A former Benedictine monastery of the Cluniac Congregation situated in the County of Kent about nine miles west of Canterbury. It was founded about 1147 by King Stephen and his Queen Matilda. Clarimbald, the prior of Bermondsey, and twelve other monks of the same abbey were transferred to Faversham to form the new community; Clarimbald was appointed abbot. It was dedicated to Our Saviour and endowed with the manor of Faversham. In the church, which was completed about 1251, Stephen and Matilda, the founders, were buried and also their eldest son Eustace Earl of Boulogne. We read of chapels in the church dedicated to Our Lady and St. Anne. Henry II confirmed all grants and privileges conferred by Stephen, adding others to them, and all these were again confirmed to the monks by Kings John and Henry III. The abbots had their seat in Parliament and we find them in attendance at thirteen several parliaments during the reigns of Edward and Edward II, but on account of their reduced state and poverty, they ceased to attend after the 18th, Edward II. It appears that some bitterness existed for a considerable time between the monks and the people of Faversham, who complained of the abbey's imposts and exactions. Among these grievances were claims, by way of composition, for allowing the inhabitants to send their swine to pannage, for exposing their goods for sale in the market, and for the liberty of brewing beer. Twenty-two abbots are known to us; the last was John Shepey, alias Castelocke, who, on 10 December, 1534, along with the sacristan and four monks, is said to have signed the Act of Supremacy. On 8 July, 1538, the abbey was surrendered to the king, at which time the annual revenue was about £350. Henry VIII gave the house and site to John Wheler for twenty-one years at an annual rent of £3 18s. 8d. Afterwards the property came into the possession of Sir Thomas Cheney, warden of the Cinque Ports. Later it was owned by Thomas Ardern and subsequently came to belong to the family of Sondes. The two entrance gates where standing a century ago, but had to be taken down on account of their ruinous condition. At the present day there is nothing left except some portions of the outer walls.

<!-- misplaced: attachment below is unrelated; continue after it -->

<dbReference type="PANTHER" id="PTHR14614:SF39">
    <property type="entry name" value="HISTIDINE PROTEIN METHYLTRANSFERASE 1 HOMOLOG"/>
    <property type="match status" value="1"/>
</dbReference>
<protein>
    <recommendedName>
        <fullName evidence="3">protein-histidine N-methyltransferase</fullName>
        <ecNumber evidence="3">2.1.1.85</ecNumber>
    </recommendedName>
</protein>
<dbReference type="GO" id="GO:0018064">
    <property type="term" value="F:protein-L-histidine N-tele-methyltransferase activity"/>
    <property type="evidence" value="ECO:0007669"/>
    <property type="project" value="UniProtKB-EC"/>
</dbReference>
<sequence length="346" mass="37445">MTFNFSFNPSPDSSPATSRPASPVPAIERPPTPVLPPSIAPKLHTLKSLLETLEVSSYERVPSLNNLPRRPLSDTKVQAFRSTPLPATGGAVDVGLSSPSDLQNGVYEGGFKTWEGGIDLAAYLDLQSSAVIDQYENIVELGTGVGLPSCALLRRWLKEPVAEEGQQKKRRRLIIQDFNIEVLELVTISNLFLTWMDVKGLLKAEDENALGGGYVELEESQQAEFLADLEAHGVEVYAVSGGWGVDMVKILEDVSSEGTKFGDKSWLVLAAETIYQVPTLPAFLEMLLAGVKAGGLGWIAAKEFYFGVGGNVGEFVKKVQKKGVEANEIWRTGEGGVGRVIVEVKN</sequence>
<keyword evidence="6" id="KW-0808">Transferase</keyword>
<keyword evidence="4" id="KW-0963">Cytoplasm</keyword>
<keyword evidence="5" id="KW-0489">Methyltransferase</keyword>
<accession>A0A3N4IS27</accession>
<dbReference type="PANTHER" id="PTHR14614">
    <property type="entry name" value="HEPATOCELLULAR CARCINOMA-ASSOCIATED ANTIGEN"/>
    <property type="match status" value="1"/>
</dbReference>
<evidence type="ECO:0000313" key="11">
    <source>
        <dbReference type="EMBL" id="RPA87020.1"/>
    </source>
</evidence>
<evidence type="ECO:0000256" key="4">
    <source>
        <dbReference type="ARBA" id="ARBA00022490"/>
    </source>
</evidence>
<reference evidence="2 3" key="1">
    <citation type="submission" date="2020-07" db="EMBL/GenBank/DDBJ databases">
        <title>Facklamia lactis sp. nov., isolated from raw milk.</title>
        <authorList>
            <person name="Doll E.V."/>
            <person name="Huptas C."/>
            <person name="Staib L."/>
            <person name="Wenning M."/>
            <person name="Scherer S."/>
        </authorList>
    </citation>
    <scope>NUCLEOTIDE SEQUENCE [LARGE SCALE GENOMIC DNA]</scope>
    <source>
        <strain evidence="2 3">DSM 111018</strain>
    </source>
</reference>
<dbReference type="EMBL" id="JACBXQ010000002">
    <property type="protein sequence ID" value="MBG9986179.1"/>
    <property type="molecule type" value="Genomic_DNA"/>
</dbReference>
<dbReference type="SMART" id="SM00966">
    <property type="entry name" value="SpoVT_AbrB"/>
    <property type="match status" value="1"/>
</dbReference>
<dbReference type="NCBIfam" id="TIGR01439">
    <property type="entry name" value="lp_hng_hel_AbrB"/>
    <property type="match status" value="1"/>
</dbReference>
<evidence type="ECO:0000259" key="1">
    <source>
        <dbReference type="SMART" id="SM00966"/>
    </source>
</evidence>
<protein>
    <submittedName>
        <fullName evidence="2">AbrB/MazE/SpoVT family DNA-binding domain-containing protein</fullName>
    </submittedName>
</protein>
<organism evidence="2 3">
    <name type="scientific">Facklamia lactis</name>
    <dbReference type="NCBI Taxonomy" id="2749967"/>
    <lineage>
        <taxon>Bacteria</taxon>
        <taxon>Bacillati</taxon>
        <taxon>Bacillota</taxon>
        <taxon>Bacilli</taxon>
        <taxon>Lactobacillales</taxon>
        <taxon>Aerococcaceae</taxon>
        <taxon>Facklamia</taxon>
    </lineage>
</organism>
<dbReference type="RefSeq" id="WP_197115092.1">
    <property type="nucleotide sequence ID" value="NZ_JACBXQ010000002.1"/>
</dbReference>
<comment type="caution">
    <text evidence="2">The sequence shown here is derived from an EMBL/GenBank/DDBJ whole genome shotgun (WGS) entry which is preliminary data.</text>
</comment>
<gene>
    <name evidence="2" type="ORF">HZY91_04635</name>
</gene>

St Patrick Paper Holy Card
The Catholic Encyclopedia is the most comprehensive resource on Catholic teaching, history, and information ever gathered in all of human history. This easy-to-search online version was originally printed in fifteen hardcopy volumes.
Designed to present its readers with the full body of Catholic teaching, the Encyclopedia contains not only precise statements of what the Church has defined, but also an impartial record of different views of acknowledged authority on all disputed questions, national, political or factional. In the determination of the truth the most recent and acknowledged scientific methods are employed, and the results of the latest research in theology, philosophy, history, apologetics, archaeology, and other sciences are given careful consideration.
No one who is interested in human history, past and present, can ignore the Catholic Church, either as an institution which has been the central figure in the civilized world for nearly two thousand years, decisively affecting its destinies, religious, literary, scientific, social and political, or as an existing power whose influence and activity extend to every part of the globe. In the past century the Church has grown both extensively and intensively among English-speaking peoples. Their living interests demand that they should have the means of informing themselves about this vast institution, which, whether they are Catholics or not, affects their fortunes and their destiny.
Copyright © Catholic Encyclopedia. Robert Appleton Company New York, NY. Volume 1: 1907; Volume 2: 1907; Volume 3: 1908; Volume 4: 1908; Volume 5: 1909; Volume 6: 1909; Volume 7: 1910; Volume 8: 1910; Volume 9: 1910; Volume 10: 1911; Volume 11: - 1911; Volume 12: - 1911; Volume 13: - 1912; Volume 14: 1912; Volume 15: 1912
Catholic Online Catholic Encyclopedia Digital version Compiled and Copyright © Catholic Online